Blowing Bubbles

Just home from Nottingham following another trip to see the surgeon. The outcome wasn’t quite what I’d expected but if it results in the avoidance of further surgery, I welcome it with open arms…

Those of you who follow this blog will remember that I underwent a graft procedure last year having developed post-operative complications following previous surgery on my head. The graft healed well but the donor site for the graft (upper part of nasal septum) has failed to heal and despite regular medical supervision over the past year, using conventional treatment options, I’m still in trouble. Hence I was referred back to the specialist unit in Nottingham for further assessment.

The surgeon had a good look around the inside of my head yesterday using a flexible endoscope and local anaesthetic. Once nasal debridement had been achieved on the affected side, pictures were taken for comparison with previous records. I was then shown the recording with a step-by-step commentary from the surgeon, outlining the nature of the problem.

While my underlying connective tissue disorder (EDS) is a contributory factor, the surgeon suspects that resistant bacteria are the main cause of my failure to heal. Apparently, with a long history of chronic sinus infection, surgery, MRSA, osteomyelitis and long-term antibiotic use, I’m a prime candidate for bacterial biofilm formation… huh?

In other words… the mucosal lining of my head is banjaxed and I can’t shift thickened mucus (snot!) without some extra help. The solution to this problem… wait for it… is to use baby shampoo to rinse out my head!

I thought the surgeon was having me on but no, he was absolutely serious. Baby shampoo when used in nasal irrigations, has been shown to serve as an antimicrobial agent and works to affect mucus properties and promote secretion clearance. I bet you never thought you’d hear that about a baby product!

I’ve been prescribed a 6-week course of twice daily sinus rinse-outs using a well-known baby shampoo at 1% dilution in a commercial saline solution, as an adjuvant therapy to a combination of other conventional medications.

And so… if you see me frothing at the mouth, with bubbles emanating from my nose and ears… you know why!


17 Responses to Blowing Bubbles

  1. BendyGirl says:

    Hi Steph! Great to see your blog inmy reader, but sorry to hear your head’s still not healed up. Hope the baby shampoo washout isn’t too unpleasant, I’d heard of it being used for a type of eye infection but never noses! BG Xx

    • Steph says:

      Hi Bendy

      Lovely to hear from you again.

      The surgeon gave me two treatment options…

      1) another graft procedure only this time the tissue would be taken from inside my cheek.

      2) a 6-week trial of a daily treatment combination of… sinus rinses using shampoo (in saline), applying an antibiotic ointment into each nostil and also going back to using the famous ‘bung’ to occlude air from entering my left nostril.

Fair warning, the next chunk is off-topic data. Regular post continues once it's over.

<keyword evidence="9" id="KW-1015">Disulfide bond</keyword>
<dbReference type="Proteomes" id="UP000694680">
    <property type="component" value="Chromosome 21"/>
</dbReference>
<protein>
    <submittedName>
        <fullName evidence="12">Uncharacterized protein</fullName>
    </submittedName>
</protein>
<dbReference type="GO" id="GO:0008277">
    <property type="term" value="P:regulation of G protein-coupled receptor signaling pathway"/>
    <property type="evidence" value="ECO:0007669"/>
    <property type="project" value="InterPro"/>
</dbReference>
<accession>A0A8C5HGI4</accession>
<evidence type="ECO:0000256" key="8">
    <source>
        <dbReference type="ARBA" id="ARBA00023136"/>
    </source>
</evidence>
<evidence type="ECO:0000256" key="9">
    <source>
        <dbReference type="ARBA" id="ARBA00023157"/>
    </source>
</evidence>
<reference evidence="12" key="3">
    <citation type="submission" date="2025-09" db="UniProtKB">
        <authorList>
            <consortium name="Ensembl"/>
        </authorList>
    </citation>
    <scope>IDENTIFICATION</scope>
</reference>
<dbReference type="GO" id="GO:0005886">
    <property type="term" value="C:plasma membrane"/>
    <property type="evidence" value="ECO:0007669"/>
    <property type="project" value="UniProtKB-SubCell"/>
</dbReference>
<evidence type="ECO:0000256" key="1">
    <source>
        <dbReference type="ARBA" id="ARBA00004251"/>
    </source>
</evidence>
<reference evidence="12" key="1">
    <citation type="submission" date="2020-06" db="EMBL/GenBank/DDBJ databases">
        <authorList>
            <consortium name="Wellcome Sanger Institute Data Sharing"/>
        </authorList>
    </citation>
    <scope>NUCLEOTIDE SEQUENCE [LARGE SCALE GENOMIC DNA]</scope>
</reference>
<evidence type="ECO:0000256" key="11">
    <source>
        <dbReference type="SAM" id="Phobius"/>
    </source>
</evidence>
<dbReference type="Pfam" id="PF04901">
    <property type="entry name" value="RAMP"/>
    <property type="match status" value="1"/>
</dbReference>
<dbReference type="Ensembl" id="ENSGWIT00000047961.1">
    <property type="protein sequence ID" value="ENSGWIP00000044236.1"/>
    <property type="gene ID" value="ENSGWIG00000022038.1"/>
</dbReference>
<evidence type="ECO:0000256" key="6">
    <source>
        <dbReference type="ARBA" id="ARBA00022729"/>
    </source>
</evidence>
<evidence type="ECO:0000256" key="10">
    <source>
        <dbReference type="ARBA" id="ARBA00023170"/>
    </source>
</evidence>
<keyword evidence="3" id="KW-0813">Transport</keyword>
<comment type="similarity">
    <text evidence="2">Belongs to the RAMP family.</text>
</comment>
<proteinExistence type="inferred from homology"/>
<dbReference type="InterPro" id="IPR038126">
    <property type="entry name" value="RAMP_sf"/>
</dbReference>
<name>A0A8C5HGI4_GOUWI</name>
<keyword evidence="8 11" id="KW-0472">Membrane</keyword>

The surgical option will only be considered if the 6-week trial fails to get the septum to heal and more importantly, to stay healed.

  2. Annb says:

    What I want to know is who looked at a bottle of baby shampoo one day and thought ‘this’ll do nicely for a spot of nasal irrigation and I’ll wager it works a treat as an antimicrobial what’s it as well’ – God bless ’em whoever it was. Happy bubbles to you!

    • Steph says:

      Annb

      The surgeon knows that I’ve an interest in medical research and so gave me a copy of the research abstract to take home and study as it details the efficacy of using a 1% shampoo nasal irrigation.

      The research study was carried out in Philadelphia and one of the authors of it is coming to Notts shortly to give a presentation on the management of difficult sinus cases. My surgeon plans to use this opportunity to discuss my case with doctors who are leading the way in this field of medicine. Fingers crossed they come up with more non-surgical options!

  3. Achelois says:

    I agree with above comment entirely! I mean do they specify a particular brand or will any old baby shampoo do. I am allergic to anything Johnson’s. Do they suggest you do a test patch for allergy because shoving something up your nose without one is something I wouldn’t recommend. It frankly wouldn’t suprise me if the next thing they suggest is sticking a leech up there.

    Jokes aside if this unusual application works then I wish with all my heart that it does. I remember a pharmacist saying to me years ago that staying hydrated is really important when mucoused up as it helps to break down the snot basically. She also said to avoid milk because that makes it worse but I think thats all well known already.

    I wonder if there is a magical chinese remedy I wish there was.

    I also have a burning question. How did they find out this works?
    Please keep us posted about and I will keep my bendy fingers crossed and that as you know is the easy part!

    • Steph says:

      Achelois

      See answer above to Annb – I have the research methods used.

      They figured that if baby shampoo is sold as safe for eyes i.e. branded ‘no tears’, then it was bound to be safe for the nose. The 1% solution was found to be the most effective at ridding the sinuses of biofilm. They first used in vitro testing to determine the optimal concentration of baby shampoo and then did clinical trials using patients who continued to have chronic sinus infections despite adequate sinus surgery. One patient in the study discontinued using the shampoo/saline solution because of nasal burning and discomfort and a second patient had a rash that resolved with the discontinuation of the irrigation but generally the shampoo solution was well tolerated.

      Baby shampoo is a type of “detergent” that disrupts the walls that bacteria erect called biofilm. In biofilm, certain bacteria get together and erect enclosures around themselves. Think of this as a cellophane cover. With biofilm, the bacteria are protected from the defender white cells of your body. This wall also defends the bacteria from antibiotics. The shell is sticky which makes it difficult to remove. Just as the baby shampoo lifts sticky stuff from the scalp, it does this for biofilm in the nose/sinuses.